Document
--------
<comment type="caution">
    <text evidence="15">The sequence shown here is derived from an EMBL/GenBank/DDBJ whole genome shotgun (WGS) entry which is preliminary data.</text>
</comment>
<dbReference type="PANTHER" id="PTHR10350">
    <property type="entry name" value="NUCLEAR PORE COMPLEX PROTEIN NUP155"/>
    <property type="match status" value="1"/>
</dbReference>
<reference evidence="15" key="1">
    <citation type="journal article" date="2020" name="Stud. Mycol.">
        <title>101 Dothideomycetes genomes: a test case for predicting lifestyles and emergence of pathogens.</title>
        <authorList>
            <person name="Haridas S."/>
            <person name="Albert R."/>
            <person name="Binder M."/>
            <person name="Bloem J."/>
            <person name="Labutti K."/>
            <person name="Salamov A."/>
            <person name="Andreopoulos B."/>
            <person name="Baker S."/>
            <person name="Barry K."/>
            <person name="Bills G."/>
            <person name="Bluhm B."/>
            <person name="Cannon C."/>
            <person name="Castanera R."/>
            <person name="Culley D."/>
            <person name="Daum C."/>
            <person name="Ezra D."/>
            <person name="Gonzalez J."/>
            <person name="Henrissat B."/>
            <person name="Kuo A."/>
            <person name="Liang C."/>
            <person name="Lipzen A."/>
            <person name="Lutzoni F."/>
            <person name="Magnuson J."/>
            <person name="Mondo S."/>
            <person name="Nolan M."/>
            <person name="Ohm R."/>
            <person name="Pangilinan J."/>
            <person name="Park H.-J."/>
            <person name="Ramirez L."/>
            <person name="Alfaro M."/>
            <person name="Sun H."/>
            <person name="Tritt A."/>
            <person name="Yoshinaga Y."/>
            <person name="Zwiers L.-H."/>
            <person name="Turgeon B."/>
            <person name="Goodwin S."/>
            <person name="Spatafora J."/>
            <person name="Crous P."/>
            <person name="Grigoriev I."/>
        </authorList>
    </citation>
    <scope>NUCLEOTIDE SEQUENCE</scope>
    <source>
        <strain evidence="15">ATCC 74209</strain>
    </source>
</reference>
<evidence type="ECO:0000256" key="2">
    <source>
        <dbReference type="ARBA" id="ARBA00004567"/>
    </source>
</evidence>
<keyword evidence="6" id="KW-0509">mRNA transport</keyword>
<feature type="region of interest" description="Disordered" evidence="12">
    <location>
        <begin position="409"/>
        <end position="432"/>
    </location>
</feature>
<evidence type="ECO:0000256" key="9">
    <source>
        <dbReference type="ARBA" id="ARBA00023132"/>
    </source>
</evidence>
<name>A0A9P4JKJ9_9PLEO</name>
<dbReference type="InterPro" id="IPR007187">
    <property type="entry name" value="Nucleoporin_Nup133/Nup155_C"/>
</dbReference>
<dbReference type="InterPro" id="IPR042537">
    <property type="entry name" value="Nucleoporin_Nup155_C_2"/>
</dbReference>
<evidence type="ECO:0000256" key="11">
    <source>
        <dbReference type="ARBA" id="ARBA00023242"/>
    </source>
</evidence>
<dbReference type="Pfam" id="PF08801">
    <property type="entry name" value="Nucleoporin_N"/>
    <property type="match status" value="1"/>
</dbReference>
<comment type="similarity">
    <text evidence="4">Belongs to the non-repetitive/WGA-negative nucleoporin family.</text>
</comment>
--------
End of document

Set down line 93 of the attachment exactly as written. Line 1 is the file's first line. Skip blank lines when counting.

</comment>